Thursday, 26 September 2013

I am the cookie monster!

I guess the 4pm cake breaks in Devon brainwashed me a little. I had the ingredients for chocolate chip/marshmallow cookies and decided to make some. I haven't baked in ages so it was fun!

Into the oven they go ...
 And out they came!

They didn't turn out half bad, but they're so sweet you can only have one or two. Or maybe I'm just extra sensitive since I've been trying to cut down on sugar lately. Either way, if you want a cookie, feel free to drop by!

Cheers!

Tuesday, 24 September 2013

Seven things to jog your brain


Hello, greetings from London. I'm back from the writer's retreat, missing my green hills and donkeys. I got a fair amount of writing done, which has now given me a kick to continue working at home.

But of course, the writer's retreat wasn't all type type type. Any writer will tell you you need breaks to rest and regroup. There are also moments when you just can't see a way to continue your story and you have to do something else for a while to get the juices flowing.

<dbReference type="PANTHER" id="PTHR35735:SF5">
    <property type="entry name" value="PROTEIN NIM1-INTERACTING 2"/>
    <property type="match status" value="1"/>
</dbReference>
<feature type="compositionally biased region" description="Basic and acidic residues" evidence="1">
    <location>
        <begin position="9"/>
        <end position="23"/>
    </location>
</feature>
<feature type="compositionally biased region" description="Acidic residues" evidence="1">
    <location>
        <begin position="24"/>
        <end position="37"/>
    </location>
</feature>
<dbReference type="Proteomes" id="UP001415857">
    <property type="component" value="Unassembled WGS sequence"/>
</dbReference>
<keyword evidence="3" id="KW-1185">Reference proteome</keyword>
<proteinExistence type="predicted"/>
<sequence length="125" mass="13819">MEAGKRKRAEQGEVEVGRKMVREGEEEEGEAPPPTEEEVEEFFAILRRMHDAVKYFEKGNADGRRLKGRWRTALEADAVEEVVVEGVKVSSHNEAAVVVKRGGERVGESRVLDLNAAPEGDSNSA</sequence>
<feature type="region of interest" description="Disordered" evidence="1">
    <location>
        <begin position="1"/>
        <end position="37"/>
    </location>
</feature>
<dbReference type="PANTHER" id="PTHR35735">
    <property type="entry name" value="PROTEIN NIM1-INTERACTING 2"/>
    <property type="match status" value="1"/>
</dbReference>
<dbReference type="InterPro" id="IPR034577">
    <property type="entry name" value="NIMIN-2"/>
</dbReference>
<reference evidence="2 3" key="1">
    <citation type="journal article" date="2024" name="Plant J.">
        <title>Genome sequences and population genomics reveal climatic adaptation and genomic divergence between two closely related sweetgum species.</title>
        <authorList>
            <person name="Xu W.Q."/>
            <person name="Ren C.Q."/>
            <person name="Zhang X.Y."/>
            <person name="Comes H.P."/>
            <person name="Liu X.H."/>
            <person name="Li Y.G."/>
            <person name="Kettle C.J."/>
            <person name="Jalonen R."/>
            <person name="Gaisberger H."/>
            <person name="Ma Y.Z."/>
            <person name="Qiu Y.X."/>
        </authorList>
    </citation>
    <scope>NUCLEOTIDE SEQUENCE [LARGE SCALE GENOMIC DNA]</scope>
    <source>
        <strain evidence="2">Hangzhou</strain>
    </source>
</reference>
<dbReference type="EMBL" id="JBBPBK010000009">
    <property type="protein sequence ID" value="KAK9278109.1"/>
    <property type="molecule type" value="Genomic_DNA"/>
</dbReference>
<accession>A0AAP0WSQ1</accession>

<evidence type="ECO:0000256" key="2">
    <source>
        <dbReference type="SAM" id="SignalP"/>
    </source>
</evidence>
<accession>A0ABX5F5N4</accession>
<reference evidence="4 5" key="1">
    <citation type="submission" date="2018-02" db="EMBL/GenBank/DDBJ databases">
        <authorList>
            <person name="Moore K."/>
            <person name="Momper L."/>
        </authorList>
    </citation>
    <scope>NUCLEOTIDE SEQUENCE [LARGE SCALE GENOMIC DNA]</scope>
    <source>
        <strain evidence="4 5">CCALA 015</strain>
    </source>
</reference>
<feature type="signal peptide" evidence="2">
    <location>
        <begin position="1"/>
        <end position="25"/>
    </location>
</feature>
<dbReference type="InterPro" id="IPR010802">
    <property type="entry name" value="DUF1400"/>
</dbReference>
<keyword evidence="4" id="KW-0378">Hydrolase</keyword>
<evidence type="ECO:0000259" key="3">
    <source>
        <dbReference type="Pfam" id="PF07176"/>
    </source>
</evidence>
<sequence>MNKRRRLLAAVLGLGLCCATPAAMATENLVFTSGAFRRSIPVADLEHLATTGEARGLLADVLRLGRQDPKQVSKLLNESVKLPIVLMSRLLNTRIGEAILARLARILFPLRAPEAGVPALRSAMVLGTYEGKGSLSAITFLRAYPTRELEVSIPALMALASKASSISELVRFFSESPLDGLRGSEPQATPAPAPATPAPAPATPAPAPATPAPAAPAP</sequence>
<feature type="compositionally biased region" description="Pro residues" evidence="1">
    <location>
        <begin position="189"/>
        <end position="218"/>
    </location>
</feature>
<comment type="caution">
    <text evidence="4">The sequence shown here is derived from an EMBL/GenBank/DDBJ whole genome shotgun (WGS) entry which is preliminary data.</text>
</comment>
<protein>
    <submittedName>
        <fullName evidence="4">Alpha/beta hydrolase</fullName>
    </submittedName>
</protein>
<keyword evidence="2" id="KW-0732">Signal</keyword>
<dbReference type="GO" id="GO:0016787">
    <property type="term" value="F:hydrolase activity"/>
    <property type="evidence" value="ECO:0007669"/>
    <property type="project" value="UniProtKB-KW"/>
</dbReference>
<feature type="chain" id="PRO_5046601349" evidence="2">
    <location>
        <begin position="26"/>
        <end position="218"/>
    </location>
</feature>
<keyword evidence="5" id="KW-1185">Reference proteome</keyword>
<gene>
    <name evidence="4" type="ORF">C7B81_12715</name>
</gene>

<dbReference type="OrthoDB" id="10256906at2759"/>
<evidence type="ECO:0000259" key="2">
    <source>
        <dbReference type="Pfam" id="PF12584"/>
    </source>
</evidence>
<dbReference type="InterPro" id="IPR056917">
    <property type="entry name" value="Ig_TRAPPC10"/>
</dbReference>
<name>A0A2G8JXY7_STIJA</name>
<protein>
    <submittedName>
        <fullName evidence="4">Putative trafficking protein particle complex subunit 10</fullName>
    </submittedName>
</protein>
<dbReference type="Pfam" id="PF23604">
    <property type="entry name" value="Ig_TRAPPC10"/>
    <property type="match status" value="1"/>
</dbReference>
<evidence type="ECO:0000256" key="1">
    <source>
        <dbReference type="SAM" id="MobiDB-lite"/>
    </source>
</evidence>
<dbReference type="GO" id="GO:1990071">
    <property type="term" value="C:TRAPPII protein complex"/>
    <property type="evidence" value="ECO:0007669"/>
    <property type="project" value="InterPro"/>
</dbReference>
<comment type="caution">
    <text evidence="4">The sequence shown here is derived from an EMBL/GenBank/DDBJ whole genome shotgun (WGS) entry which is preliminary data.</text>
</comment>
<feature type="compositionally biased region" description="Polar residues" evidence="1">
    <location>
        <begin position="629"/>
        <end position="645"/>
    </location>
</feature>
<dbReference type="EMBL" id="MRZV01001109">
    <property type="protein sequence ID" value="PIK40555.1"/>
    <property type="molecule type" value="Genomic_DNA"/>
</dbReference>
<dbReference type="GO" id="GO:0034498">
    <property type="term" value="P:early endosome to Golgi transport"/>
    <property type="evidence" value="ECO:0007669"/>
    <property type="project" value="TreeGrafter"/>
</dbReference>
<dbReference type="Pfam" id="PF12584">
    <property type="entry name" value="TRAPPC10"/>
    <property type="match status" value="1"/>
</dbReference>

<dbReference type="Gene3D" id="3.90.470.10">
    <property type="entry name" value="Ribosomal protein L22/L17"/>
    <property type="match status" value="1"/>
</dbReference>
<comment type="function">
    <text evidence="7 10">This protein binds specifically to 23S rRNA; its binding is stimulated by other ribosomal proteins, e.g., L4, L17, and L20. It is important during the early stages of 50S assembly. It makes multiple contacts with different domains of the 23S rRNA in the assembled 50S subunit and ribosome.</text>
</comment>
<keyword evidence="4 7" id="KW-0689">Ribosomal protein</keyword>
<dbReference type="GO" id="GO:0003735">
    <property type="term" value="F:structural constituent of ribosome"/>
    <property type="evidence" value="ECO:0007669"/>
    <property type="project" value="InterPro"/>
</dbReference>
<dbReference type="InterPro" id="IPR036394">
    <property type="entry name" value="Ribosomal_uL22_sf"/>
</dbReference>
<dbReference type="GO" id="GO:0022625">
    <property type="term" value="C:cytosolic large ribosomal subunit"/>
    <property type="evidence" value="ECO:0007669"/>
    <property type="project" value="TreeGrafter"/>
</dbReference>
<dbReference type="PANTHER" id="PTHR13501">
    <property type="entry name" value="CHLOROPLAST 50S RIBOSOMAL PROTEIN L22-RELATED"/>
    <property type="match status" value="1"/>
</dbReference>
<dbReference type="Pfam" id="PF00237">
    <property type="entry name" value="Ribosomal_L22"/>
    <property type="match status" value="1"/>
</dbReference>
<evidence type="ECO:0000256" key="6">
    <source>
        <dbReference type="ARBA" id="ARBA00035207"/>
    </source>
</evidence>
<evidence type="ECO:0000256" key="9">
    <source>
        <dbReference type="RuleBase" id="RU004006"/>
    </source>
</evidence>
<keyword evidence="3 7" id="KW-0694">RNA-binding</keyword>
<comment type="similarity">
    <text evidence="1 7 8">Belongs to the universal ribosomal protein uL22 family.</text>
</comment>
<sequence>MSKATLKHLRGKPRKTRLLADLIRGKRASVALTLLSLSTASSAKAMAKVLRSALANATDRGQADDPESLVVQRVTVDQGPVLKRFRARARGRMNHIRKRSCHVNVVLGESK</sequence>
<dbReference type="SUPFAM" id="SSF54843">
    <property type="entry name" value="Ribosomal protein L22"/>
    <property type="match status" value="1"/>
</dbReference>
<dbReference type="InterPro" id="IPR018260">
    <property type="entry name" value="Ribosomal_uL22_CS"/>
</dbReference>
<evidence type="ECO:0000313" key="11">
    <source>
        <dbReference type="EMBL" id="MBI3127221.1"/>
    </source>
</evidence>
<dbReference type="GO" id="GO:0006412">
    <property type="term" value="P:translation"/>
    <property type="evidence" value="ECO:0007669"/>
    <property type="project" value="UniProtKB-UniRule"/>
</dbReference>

Here are a few things we did, when sitting at the computer felt just a little bit too painful:

1. Cake Break! At 4 pm every day we were served lovely cakes, coffee and tea to then keep us going until dinner. All adults should have Cake Break, it makes you happy.

 2. Walks in the woods. Some of the public paths were a little bit creepy so good Ninja skills were necessary.

3. Play a game! We had a rustic Games Barn where there were pool tables and table tennis and all sorts. Lotta and I had some real mafia mojo going, and obviously we were great at playing ...